A man recently reported two money orders he sent to his landlord for rent were never received. The perp washed the payee section of the money orders and inserted their name.
In another case, a man mailed a $320 check to his health care provider at a U.S. Postal Service mailbox. Later on, the victim noticed his bank account listed the check for $5,780 with a different payee.
A man mailed a personal check on April 1, 2022 at a mailbox located at West 231st and Arlington Avenue. Police report that someone then fished out the check, changed the amount to $7,530, then cashed it.
An employee from the Methodist Home for Nursing and Rehabilitation at 4499 Manhattan College Parkway told police on the afternoon of Feb. 8, 2022 she received a call from the bank asking if she had submitted a pair of checks totaling $25,880.
Known as “check washing,” these are just some of the cases that have been reported to the 50th Precinct by greater Riverdale residents who have been ripped off by perps using one of the oldest low-tech methods of check fraud.
“Since January I have had about four or five people come to me with an affidavit asking for my notarization,” said Stephen Reich of Stephen’s Notary Service in Spuyten Duyvil. “They bring the document in for identity verification from the bank.
“They come in and tell me about their checks that were taken out of mailboxes and altered. It’s thousands of dollars being lost by consumers.”
Other than complain to their banks, what can consumers victimized by this fraud do? Through his research, Reich came upon one good solution to thwart perps. “Use a gel pen when writing checks,” he said. “They are only $2 each.”
It has been reported gel pens are nearly impossible to erase because the ink soaks into the paper.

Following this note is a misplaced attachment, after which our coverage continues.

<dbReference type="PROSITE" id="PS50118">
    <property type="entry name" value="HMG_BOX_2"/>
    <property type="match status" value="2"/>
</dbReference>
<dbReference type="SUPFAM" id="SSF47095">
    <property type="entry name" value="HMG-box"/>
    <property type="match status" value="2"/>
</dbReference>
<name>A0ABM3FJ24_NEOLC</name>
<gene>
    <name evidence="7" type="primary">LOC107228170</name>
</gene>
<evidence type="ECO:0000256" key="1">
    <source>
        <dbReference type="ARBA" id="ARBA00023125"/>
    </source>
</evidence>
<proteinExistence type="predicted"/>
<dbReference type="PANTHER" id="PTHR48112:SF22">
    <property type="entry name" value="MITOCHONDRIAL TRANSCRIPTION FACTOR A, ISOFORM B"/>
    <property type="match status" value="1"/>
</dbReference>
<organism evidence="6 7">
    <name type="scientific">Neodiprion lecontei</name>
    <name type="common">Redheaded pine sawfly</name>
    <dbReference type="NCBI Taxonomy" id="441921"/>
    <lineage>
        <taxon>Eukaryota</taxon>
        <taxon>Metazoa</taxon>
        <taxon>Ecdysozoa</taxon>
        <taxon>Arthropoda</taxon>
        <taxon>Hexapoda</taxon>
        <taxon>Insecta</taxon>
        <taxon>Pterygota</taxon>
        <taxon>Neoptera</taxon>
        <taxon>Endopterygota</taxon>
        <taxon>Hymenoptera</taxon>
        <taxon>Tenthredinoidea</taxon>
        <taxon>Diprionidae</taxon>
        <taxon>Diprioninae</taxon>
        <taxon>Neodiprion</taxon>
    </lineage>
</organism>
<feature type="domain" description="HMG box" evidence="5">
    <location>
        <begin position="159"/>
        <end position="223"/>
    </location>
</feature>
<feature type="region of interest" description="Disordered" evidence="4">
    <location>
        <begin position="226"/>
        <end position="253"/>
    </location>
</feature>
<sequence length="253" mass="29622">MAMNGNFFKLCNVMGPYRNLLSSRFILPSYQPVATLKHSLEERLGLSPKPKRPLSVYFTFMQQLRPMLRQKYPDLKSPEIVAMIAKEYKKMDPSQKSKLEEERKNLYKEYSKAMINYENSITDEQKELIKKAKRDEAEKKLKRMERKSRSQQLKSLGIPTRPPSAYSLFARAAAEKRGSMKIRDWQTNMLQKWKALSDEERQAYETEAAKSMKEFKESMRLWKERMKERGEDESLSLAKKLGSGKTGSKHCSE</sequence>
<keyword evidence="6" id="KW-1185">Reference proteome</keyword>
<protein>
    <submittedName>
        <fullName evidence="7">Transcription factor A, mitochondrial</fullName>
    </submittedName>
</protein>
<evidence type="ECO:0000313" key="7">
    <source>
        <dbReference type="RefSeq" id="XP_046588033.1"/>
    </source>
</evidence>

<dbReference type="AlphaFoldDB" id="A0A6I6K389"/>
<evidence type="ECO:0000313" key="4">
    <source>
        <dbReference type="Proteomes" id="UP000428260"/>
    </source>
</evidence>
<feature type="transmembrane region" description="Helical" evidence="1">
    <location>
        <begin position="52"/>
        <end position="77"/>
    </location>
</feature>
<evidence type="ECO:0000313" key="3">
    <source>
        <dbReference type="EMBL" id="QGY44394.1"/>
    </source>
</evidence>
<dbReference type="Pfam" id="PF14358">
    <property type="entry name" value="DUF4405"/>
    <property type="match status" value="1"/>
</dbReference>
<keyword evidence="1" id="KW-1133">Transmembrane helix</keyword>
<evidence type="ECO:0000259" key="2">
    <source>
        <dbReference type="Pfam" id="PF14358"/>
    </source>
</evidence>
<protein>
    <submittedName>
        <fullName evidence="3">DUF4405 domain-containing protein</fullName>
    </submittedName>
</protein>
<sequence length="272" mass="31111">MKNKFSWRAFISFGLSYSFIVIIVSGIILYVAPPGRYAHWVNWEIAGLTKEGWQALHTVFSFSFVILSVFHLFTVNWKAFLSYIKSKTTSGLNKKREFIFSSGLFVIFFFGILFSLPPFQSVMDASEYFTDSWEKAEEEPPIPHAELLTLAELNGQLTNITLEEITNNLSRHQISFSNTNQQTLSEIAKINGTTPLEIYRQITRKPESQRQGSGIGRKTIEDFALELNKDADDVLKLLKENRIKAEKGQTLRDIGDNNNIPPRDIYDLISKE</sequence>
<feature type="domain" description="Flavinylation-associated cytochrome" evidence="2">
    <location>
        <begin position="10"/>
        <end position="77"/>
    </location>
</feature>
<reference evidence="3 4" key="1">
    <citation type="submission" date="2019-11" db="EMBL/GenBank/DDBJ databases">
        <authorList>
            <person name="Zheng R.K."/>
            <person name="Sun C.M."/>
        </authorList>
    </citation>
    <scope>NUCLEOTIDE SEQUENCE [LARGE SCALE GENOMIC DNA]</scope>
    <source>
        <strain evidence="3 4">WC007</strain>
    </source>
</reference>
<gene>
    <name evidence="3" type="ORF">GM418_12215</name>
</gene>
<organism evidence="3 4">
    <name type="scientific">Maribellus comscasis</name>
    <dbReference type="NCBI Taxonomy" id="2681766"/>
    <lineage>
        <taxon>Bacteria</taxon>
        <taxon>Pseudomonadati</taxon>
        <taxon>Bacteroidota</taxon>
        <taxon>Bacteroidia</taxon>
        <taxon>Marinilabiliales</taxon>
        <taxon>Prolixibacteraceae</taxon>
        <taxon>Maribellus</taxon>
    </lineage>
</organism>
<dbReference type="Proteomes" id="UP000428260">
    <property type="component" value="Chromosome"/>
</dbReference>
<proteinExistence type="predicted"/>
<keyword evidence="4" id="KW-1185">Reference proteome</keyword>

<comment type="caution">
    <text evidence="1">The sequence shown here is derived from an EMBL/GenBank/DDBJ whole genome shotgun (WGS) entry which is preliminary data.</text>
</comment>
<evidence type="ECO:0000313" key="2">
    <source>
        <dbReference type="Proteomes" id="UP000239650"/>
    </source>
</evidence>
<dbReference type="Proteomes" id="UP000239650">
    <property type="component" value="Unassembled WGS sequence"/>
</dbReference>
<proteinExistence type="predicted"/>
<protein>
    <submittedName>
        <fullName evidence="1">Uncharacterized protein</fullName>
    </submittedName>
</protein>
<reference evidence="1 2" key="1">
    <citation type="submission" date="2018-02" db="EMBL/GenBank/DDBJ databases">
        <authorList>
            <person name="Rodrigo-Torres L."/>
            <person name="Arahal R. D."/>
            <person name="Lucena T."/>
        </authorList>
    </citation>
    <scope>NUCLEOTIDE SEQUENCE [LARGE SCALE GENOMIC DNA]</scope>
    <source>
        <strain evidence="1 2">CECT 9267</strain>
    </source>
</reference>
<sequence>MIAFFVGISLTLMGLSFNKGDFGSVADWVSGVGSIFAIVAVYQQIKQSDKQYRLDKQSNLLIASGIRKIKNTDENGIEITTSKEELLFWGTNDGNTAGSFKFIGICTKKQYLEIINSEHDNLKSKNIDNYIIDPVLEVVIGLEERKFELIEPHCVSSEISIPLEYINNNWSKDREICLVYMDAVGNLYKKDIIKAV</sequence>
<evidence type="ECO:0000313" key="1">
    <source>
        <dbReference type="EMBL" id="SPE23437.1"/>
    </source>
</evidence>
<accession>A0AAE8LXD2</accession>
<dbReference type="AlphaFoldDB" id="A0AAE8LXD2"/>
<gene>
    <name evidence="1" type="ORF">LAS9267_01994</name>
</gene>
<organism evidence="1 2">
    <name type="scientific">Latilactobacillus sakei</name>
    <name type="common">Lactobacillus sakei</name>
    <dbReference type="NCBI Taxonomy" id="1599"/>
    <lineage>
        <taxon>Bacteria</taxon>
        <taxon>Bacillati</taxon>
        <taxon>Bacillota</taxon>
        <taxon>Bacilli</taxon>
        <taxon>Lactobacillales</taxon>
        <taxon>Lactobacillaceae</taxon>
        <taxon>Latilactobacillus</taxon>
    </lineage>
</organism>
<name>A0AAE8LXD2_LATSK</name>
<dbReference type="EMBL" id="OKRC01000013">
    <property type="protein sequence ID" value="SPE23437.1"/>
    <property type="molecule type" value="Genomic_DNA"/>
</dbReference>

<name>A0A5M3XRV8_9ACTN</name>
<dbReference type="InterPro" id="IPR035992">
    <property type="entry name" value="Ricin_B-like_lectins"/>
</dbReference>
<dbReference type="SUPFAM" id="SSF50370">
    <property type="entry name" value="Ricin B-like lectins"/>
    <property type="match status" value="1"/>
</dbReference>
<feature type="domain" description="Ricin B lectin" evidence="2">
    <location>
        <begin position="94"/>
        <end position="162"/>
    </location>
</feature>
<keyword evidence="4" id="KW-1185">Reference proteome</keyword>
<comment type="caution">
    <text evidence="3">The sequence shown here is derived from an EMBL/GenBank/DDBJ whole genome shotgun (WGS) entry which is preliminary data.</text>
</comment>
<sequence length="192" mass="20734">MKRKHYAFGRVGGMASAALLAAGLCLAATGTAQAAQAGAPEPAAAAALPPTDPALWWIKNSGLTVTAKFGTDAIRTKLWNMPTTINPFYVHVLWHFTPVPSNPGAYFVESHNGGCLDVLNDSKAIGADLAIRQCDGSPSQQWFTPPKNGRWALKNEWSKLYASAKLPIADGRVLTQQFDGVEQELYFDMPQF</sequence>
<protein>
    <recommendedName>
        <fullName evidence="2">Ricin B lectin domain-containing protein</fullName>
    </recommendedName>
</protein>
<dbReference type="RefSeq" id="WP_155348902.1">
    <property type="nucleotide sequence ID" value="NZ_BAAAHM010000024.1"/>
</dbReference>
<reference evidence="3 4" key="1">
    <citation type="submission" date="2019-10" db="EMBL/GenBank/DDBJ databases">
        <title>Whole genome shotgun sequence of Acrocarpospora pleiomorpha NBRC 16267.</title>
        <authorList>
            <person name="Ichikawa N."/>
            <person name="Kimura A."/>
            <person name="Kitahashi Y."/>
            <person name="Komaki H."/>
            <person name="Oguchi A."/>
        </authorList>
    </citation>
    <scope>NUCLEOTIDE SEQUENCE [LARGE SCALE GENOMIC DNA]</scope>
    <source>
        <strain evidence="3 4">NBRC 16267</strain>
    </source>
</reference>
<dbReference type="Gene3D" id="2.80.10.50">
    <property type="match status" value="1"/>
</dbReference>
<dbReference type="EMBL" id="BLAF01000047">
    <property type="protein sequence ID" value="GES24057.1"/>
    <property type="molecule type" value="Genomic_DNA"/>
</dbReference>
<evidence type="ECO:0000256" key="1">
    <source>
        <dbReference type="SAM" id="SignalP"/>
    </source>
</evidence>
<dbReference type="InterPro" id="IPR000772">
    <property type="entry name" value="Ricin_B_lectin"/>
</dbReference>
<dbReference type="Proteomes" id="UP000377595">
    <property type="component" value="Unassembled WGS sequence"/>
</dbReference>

However, that doesn’t seem to stop the criminals from stealing the checks in the first place. The perps use a string with a sticky note attached to “fish” the envelopes containing the checks from a mail box. They then use common solvents such as acetone, brake fluid or bleach to “wash” the amount and payee from the check. They leave the person’s signature to make it look as if the victim signed the check with the new amount and payee’s name, according to the Westchester County district attorney’s office.
A person is then paid to walk the check to a bank to cash it and collect the money to complete the fraud.
Last year Reich said he had to notarize about 10 of those affidavits over the course of the whole year. When this happens, consumers contact their bank and ask for the money to be put back into their account since they didn’t write the check for the fraudulent amount.
According to a Feb. 9 CNBC interview with an American Banking Association executive, check fraud is one of the oldest scams in finance. “It has recently been ‘supercharged’ as a result of messaging platforms like Telegram, which allows criminals to hide their identities behind anonymous usernames,” ABA senior VP Paul Benda said.
“The platforms allow people who steal checks from the mail to connect with others who offer to walk the checks so they can cash them.”
CNBC reported there were nearly 250,000 cases of check fraud nationwide in 2021, citing data from the Crimes Enforcement Network. That figure nearly doubled last year with 460,000 cases reported, according to the network. “We really need the Postal Service to get better at protecting the mail,” Benda told CNBC. “We really want law enforcement to step up their game and prosecute more of these cases.”
Seeing a new trend, Reich decided to take matters into his own hands and find out what he could do to help consumers before they are victim of such fraud. He knew that victims were reporting the crime, which is considered a grand larceny if more than $1,000. But he wasn’t so sure tellers at some of the local bank branches were aware of the recent spate and how to prevent the crime.
“I went to Capital One bank, and they didn’t know about it,” Reich said. “I went to the Apple Bank on Johnson Avenue and they didn’t know about it and dismissed me. But when I went to the Apple Bank in Bronxville, they were empathetic and said they would file a complaint with the Johnson Avenue branch.”
Apple Bank would not comment for this story citing “the sensitive nature of this issue and the need to protect the privacy of our customers.”
Not satisfied by the response he received, Reich filed a complaint with the U.S. Consumer Financial Protection Bureau and did some research on the American Banking Association website.
While he awaits some kind of response from the federal agency, he did come up with one thing banks could do to help their customers. “Let’s have banks give out gel pens at their branches, instead of ballpoints,” he said.